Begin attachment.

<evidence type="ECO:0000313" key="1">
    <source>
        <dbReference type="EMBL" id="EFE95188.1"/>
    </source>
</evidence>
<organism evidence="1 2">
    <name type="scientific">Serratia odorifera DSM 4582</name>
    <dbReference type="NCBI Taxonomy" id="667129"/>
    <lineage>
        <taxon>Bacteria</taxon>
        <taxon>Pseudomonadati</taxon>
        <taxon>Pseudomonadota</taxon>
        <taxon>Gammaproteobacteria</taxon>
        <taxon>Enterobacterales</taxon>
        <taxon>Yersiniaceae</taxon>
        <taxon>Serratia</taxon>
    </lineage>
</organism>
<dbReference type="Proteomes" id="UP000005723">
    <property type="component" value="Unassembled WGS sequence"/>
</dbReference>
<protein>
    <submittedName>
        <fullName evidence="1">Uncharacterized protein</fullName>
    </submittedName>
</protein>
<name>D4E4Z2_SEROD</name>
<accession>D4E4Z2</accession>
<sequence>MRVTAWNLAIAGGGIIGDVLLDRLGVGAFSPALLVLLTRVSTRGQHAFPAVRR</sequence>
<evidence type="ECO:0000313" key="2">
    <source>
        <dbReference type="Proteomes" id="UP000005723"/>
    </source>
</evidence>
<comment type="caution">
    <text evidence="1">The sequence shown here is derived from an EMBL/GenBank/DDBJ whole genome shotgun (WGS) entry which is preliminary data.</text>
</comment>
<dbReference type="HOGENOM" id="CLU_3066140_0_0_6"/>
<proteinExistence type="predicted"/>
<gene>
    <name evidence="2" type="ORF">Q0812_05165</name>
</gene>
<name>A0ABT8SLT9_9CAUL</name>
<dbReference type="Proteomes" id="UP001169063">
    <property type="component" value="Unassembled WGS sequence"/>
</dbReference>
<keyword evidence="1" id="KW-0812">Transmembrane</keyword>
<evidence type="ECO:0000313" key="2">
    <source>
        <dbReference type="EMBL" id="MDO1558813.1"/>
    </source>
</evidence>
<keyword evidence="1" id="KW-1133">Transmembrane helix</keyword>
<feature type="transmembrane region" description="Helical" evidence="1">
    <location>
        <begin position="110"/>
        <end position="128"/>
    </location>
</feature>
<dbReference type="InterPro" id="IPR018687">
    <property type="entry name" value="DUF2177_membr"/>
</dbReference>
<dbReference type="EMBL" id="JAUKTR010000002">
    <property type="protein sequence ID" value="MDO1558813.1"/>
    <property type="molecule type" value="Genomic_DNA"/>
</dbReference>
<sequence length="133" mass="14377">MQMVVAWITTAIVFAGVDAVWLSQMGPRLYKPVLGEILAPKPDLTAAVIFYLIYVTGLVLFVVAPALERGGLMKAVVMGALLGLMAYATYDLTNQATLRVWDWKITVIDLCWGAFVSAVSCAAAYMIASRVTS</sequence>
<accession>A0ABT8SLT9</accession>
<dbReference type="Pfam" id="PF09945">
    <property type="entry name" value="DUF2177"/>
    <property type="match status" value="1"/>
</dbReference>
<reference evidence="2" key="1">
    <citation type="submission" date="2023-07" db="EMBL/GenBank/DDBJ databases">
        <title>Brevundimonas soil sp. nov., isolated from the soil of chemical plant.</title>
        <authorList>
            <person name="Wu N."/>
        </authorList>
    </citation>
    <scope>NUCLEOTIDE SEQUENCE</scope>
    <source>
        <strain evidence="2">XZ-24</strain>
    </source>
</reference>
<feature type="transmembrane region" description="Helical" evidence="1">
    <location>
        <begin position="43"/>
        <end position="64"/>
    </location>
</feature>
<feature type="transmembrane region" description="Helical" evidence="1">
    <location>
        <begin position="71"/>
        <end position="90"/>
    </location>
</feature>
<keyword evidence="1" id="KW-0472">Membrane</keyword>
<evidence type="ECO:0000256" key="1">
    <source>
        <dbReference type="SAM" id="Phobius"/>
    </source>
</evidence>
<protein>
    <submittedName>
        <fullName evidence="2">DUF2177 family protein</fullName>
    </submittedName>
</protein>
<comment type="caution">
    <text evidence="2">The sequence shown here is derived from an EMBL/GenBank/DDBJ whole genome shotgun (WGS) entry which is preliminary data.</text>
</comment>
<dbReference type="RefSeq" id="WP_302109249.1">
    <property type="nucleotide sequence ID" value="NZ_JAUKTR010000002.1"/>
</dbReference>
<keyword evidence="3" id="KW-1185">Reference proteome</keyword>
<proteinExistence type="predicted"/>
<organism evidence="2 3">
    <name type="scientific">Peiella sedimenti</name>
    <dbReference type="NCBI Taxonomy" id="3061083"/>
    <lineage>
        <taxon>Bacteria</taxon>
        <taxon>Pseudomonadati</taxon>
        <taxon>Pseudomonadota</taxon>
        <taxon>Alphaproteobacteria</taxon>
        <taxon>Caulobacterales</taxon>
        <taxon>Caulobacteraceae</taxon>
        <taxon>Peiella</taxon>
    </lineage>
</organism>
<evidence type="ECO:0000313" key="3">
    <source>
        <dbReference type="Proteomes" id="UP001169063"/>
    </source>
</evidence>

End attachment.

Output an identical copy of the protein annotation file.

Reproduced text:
<evidence type="ECO:0000313" key="1">
    <source>
        <dbReference type="EMBL" id="EFE95188.1"/>
    </source>
</evidence>
<organism evidence="1 2">
    <name type="scientific">Serratia odorifera DSM 4582</name>
    <dbReference type="NCBI Taxonomy" id="667129"/>
    <lineage>
        <taxon>Bacteria</taxon>
        <taxon>Pseudomonadati</taxon>
        <taxon>Pseudomonadota</taxon>
        <taxon>Gammaproteobacteria</taxon>
        <taxon>Enterobacterales</taxon>
        <taxon>Yersiniaceae</taxon>
        <taxon>Serratia</taxon>
    </lineage>
</organism>
<dbReference type="Proteomes" id="UP000005723">
    <property type="component" value="Unassembled WGS sequence"/>
</dbReference>
<protein>
    <submittedName>
        <fullName evidence="1">Uncharacterized protein</fullName>
    </submittedName>
</protein>
<name>D4E4Z2_SEROD</name>
<accession>D4E4Z2</accession>
<sequence>MRVTAWNLAIAGGGIIGDVLLDRLGVGAFSPALLVLLTRVSTRGQHAFPAVRR</sequence>
<evidence type="ECO:0000313" key="2">
    <source>
        <dbReference type="Proteomes" id="UP000005723"/>
    </source>
</evidence>
<comment type="caution">
    <text evidence="1">The sequence shown here is derived from an EMBL/GenBank/DDBJ whole genome shotgun (WGS) entry which is preliminary data.</text>
</comment>
<dbReference type="HOGENOM" id="CLU_3066140_0_0_6"/>
<proteinExistence type="predicted"/>
<gene>
    <name evidence="2" type="ORF">Q0812_05165</name>
</gene>
<name>A0ABT8SLT9_9CAUL</name>
<dbReference type="Proteomes" id="UP001169063">
    <property type="component" value="Unassembled WGS sequence"/>
</dbReference>
<keyword evidence="1" id="KW-0812">Transmembrane</keyword>
<evidence type="ECO:0000313" key="2">
    <source>
        <dbReference type="EMBL" id="MDO1558813.1"/>
    </source>
</evidence>
<keyword evidence="1" id="KW-1133">Transmembrane helix</keyword>
<feature type="transmembrane region" description="Helical" evidence="1">
    <location>
        <begin position="110"/>
        <end position="128"/>
    </location>
</feature>
<dbReference type="InterPro" id="IPR018687">
    <property type="entry name" value="DUF2177_membr"/>
</dbReference>
<dbReference type="EMBL" id="JAUKTR010000002">
    <property type="protein sequence ID" value="MDO1558813.1"/>
    <property type="molecule type" value="Genomic_DNA"/>
</dbReference>
<sequence length="133" mass="14377">MQMVVAWITTAIVFAGVDAVWLSQMGPRLYKPVLGEILAPKPDLTAAVIFYLIYVTGLVLFVVAPALERGGLMKAVVMGALLGLMAYATYDLTNQATLRVWDWKITVIDLCWGAFVSAVSCAAAYMIASRVTS</sequence>
<accession>A0ABT8SLT9</accession>
<dbReference type="Pfam" id="PF09945">
    <property type="entry name" value="DUF2177"/>
    <property type="match status" value="1"/>
</dbReference>
<reference evidence="2" key="1">
    <citation type="submission" date="2023-07" db="EMBL/GenBank/DDBJ databases">
        <title>Brevundimonas soil sp. nov., isolated from the soil of chemical plant.</title>
        <authorList>
            <person name="Wu N."/>
        </authorList>
    </citation>
    <scope>NUCLEOTIDE SEQUENCE</scope>
    <source>
        <strain evidence="2">XZ-24</strain>
    </source>
</reference>
<feature type="transmembrane region" description="Helical" evidence="1">
    <location>
        <begin position="43"/>
        <end position="64"/>
    </location>
</feature>
<feature type="transmembrane region" description="Helical" evidence="1">
    <location>
        <begin position="71"/>
        <end position="90"/>
    </location>
</feature>
<keyword evidence="1" id="KW-0472">Membrane</keyword>
<evidence type="ECO:0000256" key="1">
    <source>
        <dbReference type="SAM" id="Phobius"/>
    </source>
</evidence>
<protein>
    <submittedName>
        <fullName evidence="2">DUF2177 family protein</fullName>
    </submittedName>
</protein>
<comment type="caution">
    <text evidence="2">The sequence shown here is derived from an EMBL/GenBank/DDBJ whole genome shotgun (WGS) entry which is preliminary data.</text>
</comment>
<dbReference type="RefSeq" id="WP_302109249.1">
    <property type="nucleotide sequence ID" value="NZ_JAUKTR010000002.1"/>
</dbReference>
<keyword evidence="3" id="KW-1185">Reference proteome</keyword>
<proteinExistence type="predicted"/>
<organism evidence="2 3">
    <name type="scientific">Peiella sedimenti</name>
    <dbReference type="NCBI Taxonomy" id="3061083"/>
    <lineage>
        <taxon>Bacteria</taxon>
        <taxon>Pseudomonadati</taxon>
        <taxon>Pseudomonadota</taxon>
        <taxon>Alphaproteobacteria</taxon>
        <taxon>Caulobacterales</taxon>
        <taxon>Caulobacteraceae</taxon>
        <taxon>Peiella</taxon>
    </lineage>
</organism>
<evidence type="ECO:0000313" key="3">
    <source>
        <dbReference type="Proteomes" id="UP001169063"/>
    </source>
</evidence>